# Vector Calculations

## Vector Calculations Revision

**Vector Calculations**

Being able to use vectors in **calculations **is a key skill in A-Level, this section will cover the following areas of **vector calculations**:

- Finding vector magnitudes using
**Pythagoras’ theorem** **Resolving**vectors into component form- Finding the
**distance**between points using a vector’s magnitude - Using the
**cosine rule**to find the**angle**between two vectors

Make sure you are happy with the following topics before continuing.

**Finding Vector Magnitudes Using Pythagoras’ Theorem**

Notation: The **magnitude **of vector \boldsymbol{a} is written as |\boldsymbol{a}|, similarly the **magnitude **of \overrightarrow{AB} is written as |\overrightarrow{AB}|.

As shown on the image on the right, the \boldsymbol{i} and \boldsymbol{j} **components **of a vector create a **right-angled triangle**, this means you can use **Pythagoras’ theorem** to find the **magnitude **(length) of the vector.

Using **Pythagoras’ theorem** we can calculate the **magnitude **of vector \boldsymbol{a}:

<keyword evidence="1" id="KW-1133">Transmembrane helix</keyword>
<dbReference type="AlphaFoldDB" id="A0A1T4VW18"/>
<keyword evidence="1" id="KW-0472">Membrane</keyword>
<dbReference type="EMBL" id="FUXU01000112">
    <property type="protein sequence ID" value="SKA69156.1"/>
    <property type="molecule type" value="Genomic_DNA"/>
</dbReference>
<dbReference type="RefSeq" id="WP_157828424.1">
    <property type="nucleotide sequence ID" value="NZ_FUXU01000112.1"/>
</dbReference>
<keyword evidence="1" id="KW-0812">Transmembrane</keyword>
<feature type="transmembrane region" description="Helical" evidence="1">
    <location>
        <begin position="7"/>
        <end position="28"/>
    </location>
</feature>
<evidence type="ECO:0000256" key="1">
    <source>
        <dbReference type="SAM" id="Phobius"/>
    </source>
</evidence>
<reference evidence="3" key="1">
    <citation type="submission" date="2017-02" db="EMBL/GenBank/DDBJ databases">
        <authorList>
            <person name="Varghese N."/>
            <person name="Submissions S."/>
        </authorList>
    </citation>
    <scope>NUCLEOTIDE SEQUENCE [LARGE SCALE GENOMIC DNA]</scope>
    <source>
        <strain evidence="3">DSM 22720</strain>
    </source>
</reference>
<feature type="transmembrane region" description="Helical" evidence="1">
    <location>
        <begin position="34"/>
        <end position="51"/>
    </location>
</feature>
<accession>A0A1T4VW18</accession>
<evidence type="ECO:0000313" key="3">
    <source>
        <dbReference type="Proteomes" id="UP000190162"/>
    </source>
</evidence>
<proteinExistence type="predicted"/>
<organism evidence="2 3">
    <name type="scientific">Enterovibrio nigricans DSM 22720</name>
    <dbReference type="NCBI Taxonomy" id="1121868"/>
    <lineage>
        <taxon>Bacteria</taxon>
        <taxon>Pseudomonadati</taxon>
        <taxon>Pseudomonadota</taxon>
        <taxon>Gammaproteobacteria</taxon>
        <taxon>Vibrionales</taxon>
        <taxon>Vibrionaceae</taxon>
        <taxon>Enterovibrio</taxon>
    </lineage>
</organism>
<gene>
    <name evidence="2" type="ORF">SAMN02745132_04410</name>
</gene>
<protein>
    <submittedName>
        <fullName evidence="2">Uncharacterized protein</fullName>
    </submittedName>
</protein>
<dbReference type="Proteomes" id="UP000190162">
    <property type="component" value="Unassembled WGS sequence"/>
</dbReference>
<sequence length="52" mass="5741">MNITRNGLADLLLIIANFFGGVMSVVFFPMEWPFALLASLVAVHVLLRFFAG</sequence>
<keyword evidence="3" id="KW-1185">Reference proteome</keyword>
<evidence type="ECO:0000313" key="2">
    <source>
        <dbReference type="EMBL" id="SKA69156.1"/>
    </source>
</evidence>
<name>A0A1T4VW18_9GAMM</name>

Sometimes you may be required to find a **unit vector** in the direction of a particular vector, which can be found using:

Unit vector in the direction of a vector \boldsymbol{a}=\dfrac{\boldsymbol{a}}{|\boldsymbol{a}|}

As stated in **position vectors**, a unit vector has a magnitude of 1

**Example: **Find the **unit vector** in the direction of \boldsymbol{m}=-3\boldsymbol{i}+6\boldsymbol{j}

We first need to find the **magnitude **of \boldsymbol{m}:

Therefore, the unit vector in the direction of \boldsymbol{m} is:

\dfrac{\boldsymbol{m}}{|\boldsymbol{m}|}=\dfrac{\boldsymbol{m}}{3\sqrt{5}}=\dfrac{1}{3\sqrt{5}}(-3\boldsymbol{i}+6\boldsymbol{j})

**Resolving Vectors into Component Form**

When calculating with vectors it is easier to work with them when they are **separated **into \boldsymbol{i} and \boldsymbol{j} vectors, allowing you to work with **one component** at a time.

Splitting a vector into components is called resolving the vector, which can be done using both trigonometry and Pythagoras’ theorem.

**Example: **An object is travelling at 11\text{ ms}^{-1} at an angle of 38\degree to the horizontal.

Find the horizontal (\boldsymbol{i}) and vertical (\boldsymbol{j}) components of the object’s velocity, \boldsymbol{v}.

It is often easier to draw a diagram and make a right angled triangle for the problem:

We can then use **trigonometry **to find x and y:

\cos{38\degree}=\dfrac{x}{11} \rArr x=11\cos{38\degree}

\sin{38\degree}=\dfrac{y}{11} \rArr y=11\sin{38\degree}

Thus,